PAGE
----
Take One: Eddie Cochran – The 1958 Single “C’mon Everybody” – ‘You Can’t Sit Still’

by | Feb 2, 2020 | 0 comments

Currently jamming in the ‘rock room’ is a highly influential
early ‘rock and roll’ classic. Nobody encapsulated the angst and attitude of
the ‘rockers’ in the late 1950’s more than rockabilly and guitar legend Eddie
Cochran. The perfectly dressed guitar wielding ladies’ man was also adept at
guitar, bass, drums, and piano and was one of the first musicians to dabble in
multitrack recording. What is even more amazing is that Cochran accomplished
his popularity all before the age of 21. This guy was a rocker before it was fashionable;
he wore makeup, composed music, lived fast and died young. His songs have
become the head cornerstones of rock, and his wide ranging influence touching
the “Beatles, “Kinks”, “Who”, “White Stripes”, “Springsteen”, “Van Halen”  and a host of other musicians too numerous to
name.  The famed cuts, “Twenty Flight
Rock”, “Somethin Else” and the subject of this rock rant, “C’mon Everybody”
still retain the power and grace from the day they were birthed. As an
addendum, not that it matters, but for those who dig this sort of thing, Rolling Stone listed “C’mon Everybody”
as #403 on the list of their top 500 rock and roll songs.
Filling the huge void left behind in rock music by Elvis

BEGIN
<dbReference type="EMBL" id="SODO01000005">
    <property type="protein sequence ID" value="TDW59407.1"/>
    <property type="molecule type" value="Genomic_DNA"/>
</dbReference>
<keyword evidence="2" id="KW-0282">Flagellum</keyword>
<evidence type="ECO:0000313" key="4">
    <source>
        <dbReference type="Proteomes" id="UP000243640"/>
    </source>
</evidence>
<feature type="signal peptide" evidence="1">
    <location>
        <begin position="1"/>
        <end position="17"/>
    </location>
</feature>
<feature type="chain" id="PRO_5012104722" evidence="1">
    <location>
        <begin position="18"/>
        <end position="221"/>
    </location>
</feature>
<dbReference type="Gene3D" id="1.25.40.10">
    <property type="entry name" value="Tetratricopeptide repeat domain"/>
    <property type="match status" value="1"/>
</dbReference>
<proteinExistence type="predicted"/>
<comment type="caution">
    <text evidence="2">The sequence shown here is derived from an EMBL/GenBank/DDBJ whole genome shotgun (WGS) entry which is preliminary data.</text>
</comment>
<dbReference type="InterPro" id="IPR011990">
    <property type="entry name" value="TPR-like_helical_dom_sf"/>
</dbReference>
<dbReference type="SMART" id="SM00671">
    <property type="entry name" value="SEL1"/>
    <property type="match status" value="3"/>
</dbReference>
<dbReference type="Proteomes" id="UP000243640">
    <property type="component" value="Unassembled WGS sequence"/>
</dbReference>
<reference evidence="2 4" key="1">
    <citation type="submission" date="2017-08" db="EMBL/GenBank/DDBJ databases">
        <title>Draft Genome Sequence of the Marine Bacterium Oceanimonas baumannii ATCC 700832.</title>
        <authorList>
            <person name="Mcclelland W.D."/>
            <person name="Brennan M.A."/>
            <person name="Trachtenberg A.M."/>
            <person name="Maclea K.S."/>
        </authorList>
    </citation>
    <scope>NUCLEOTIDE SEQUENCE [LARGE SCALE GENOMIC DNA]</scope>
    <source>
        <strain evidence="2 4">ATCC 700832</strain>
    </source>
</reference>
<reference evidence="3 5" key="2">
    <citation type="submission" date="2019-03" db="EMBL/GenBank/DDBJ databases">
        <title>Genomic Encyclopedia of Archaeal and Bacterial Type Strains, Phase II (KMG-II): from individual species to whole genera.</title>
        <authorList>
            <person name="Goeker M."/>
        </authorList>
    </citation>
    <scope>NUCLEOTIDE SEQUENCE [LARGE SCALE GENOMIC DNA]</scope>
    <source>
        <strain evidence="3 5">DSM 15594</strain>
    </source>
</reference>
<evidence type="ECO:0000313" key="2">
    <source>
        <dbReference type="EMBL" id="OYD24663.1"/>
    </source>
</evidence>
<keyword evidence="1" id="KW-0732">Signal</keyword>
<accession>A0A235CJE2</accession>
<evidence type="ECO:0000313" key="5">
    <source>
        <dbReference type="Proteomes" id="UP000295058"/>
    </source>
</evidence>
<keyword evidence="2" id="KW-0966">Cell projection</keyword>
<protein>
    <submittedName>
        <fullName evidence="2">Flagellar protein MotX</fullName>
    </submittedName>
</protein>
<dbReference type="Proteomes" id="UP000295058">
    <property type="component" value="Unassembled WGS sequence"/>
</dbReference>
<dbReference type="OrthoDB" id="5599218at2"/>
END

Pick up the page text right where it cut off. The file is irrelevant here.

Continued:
Presley joining the military, in more ways than one Cochran may have been a bit
more Elvis than the king was. “C’mon Everybody” originally appeared as the
‘B’ side to “Don’t Ever Let Me Go” on Liberty single F51166
released in
October 1958. The song was composed by Cochran and Jerry Capehart who also
co-write “Summertime Blues” with Eddie. Between March 1957 and August 1959 Cochran
had seven Top 100 records; one of his biggest smashes being the aforementioned “Summertime
Blues”, which peaked at #8 {for 1 week} on September 29th, 1958. “C’mon
Everybody” upon its release peaked in the UK at #6 and in the US at #35.
Posthumously the song became a towering influence on the next generation of UK
and US musicians who were coming of age during ‘rock’s’ formative years. Groups
of note who covered the song include ‘Humble Pie’, Sex Pistols and Led
Zeppelin. Cochran was also a major influence on the musical approach of ‘The
Who’ in both style and groove.

‘C’mon Everybody’ plays like a tightly wound pack of explosives, a
silvery spaceship trailing across the conservative musical night sky of the
late 1950’s. Lasting just under two minutes, there is a lot of excitement in a
small package. The song opens with a jittery popcorn crack of bass and a closely
following thumping tic toc drum groove supported by tambourine. Cochran’s lush
acoustic brush strokes enter and lather colored chord changes over the sensual
rhythm.
The collaboration of instruments is delicious, with Cochran’s
cavernous vocals rhythmically dueling with the crisp snare strikes and
syncopated bass strikes. Lyrically the song is an invitation to adolescents of
the era to let loose and party. A perfect example of why ‘rock and roll’ was